I've always had a grill. Something about cooking outside, I guess. Perhaps it's the fact that no one really questions the cook having a beverage in hand while cooking. Maybe it's cooking over an open flame. Maybe it's an escape. Perhaps it's a return to the primal drive of man. ( I'm not too sure about the last one, but grilling certainly is fun.)
I've had a grill as long as I can remember. At different times I've also had electric smokers and other contraptions as well. With many of the traditional gas grills I've been quite frustrated that, even with regular cleaning, after a seemingly short time the grill's interior essentially disintegrates meaning replacing the grill or curse your way through repairing. I generally opted for a new grill, after all, I like getting a new grill.
Whenever I looked for grills, I always secretly wished for a Big Green Egg, but only recently did an Egg become reality on the deck.
For those of you who are not familiar, the Big Green Egg (BGE hereafter) is a ceramic, lump charcoal miracle of modern science. With a system of dampers the air-flow is controlled thus allowing temperatures to be set to within several degrees. It is this feature that allows the BGE to be used for low and slow all the way up to high heat, direct grilling (in excess of 700 degrees). It can be used as a smoker, it's self-cleaning and takes up little space. In short, it's amazing.
So I bought one.
I'll never go back to any other type of grill. The BGE is simple to use, won't fall apart, is easy to start and is the most versatile grill you'll find. With but a few accessories you'll be cooking pulled pork that will make you look like a pit master, grilling steaks like you've never had, amazing people with grilled turkey, dropping jaws with wood fired pizza and raising eyebrows when you talk about the mac n' cheese and corn bread you cooked on the grill. (Yes, pretty much anything you want to cook, you can cook on the BGE.) In fact if you're sitting here thinking, "I bet you can't cook _______ on that green grill." Well, you would be wrong. If you can cook it, you can cook it better on the BGE.
Another thing that is nice about the BGE is that BGE owners not only love them, but they love to talk about them and what they cook. There are forums galore to help everyone from the novice to the seasoned expert.
If you're in the market for a grill, check out the BGE. It cost a bit more, but it's worth every cent. Also check back from time to time, as I'll be posting my recipes from the BGE. Feel free to email with any questions.
I may be about to step into a viper pit. I'm going to talk about barbecue. People are fierce in their allegiances in regard to this culinary delight and I acknowledge this.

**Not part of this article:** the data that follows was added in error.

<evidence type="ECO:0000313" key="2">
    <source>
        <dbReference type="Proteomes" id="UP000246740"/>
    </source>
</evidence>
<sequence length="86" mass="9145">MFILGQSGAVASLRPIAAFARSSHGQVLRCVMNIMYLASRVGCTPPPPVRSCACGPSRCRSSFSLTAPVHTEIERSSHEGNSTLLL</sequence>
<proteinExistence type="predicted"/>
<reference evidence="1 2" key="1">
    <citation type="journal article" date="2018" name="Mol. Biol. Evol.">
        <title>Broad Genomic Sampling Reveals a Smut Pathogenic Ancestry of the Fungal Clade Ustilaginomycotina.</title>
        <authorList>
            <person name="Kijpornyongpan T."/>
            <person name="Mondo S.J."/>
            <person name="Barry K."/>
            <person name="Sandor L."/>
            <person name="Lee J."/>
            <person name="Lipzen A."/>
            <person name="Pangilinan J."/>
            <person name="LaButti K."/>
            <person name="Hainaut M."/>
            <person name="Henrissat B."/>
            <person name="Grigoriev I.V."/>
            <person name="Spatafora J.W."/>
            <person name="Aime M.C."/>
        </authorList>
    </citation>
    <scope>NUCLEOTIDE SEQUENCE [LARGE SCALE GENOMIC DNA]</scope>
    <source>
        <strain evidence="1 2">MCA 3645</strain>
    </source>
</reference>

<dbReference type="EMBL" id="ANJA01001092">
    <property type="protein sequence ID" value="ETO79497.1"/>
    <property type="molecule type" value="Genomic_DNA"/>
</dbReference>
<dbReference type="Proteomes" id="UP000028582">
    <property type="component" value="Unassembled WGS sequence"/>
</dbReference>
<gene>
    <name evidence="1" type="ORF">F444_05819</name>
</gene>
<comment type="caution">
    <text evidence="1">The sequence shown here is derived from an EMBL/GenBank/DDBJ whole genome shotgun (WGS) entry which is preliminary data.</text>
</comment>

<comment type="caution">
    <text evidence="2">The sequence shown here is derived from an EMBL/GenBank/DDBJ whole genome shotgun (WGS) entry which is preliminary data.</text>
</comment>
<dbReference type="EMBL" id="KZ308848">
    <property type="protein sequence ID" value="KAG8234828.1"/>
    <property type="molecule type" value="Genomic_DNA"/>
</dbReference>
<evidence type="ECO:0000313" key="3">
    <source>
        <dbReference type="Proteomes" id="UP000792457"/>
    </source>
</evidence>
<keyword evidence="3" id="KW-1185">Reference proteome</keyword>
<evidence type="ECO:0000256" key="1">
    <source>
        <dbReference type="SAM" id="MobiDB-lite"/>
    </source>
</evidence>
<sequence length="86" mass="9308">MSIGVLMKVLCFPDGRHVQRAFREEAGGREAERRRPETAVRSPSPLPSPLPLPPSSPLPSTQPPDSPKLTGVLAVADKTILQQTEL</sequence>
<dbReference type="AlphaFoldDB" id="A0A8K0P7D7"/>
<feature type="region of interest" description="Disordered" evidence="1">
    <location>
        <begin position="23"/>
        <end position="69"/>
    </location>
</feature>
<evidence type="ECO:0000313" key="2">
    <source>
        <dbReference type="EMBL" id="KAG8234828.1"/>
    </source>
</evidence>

Memphis, Kansas City, Texas, North Carolina, South Carolina or some other region. You’ll have no problem finding those who will swear on about anything you like, that the barbecue from their region is the best.
I’m not here to come anywhere near deciding, or even commenting, on where it may be better. What I’m going to do is talk about a recipe that works for me. Feel free to use a little or a lot of this recipe. (I’ve been a bit more narrative on this one as I believe good barbecue is as much art as it is preparation.)
7-10 lb pork shoulder (Boston Butt)
Apple Cider Vinegar
The real beauty to pork shoulder barbecue is the simplicity behind the dish. Barbecued Pork Shoulder, or pulled pork, as it is commonly called starts with a large cut of bone-in pork and other than some minimal spices, the real focus is the taste of the meat that comes from spending so much time over low heat.
Trim the fat as you see fit. Pork shoulder is a wealth of fat and some cooks like to trim. Me, I generally don’t. Trimmed or untrimmed, before you start cooking, you need to prepare the pork. I use a dry rub.
I, like many barbecue cooks, have my own special blend of spices that make up my rub and I’m not quite ready to share it in total, but there are several things I’ve found that impart a noticeable flavor. I love a bit of cinnamon in the rub. Also I have found several smoke flavored salts that are nice.
Apply your rub and let the pork rest overnight (at least 12 hours) in the refrigerator.
Take the pork out 45 minutes before you put it over heat. Some will inject seasoning before putting the pork on the grill
While the pork is awaiting the grill, ready the grill. I cook over gas on indirect heat; however, you can also use charcoal. Just remember the key to great pulled pork barbecue is what barbecue chefs call “Low and Slow.” This means that you can’t decide at noon you want to have barbecue at 5:00 for dinner. Patience it not only suggested, it is critical. If you have a question about whether the meat has been on heat for a sufficient time, wait another 15 minutes before you remove the meat from the heat.
You need to add some smoke to the equation, particularly early on in the cooking process. I use wood chips which can be a bit of a challenge on the gas grill. I use a cast iron smoke box placed directly on the burner guard. Soak the chips for at least half an hour in a cup of the apple cider vinegar then apply them to a hot smoke box. Give them a few minutes and they’ll be smoking. Literally.
Once the grill is ready – after the meat has rested and the smoke is rolling – place the meat on the grill off the heat. To achieve the indirect heat, I use a 4 burner grill and light only the outer two burners (remember to place the smoke box over one of the operational burners) and place the pork shoulder in the middle.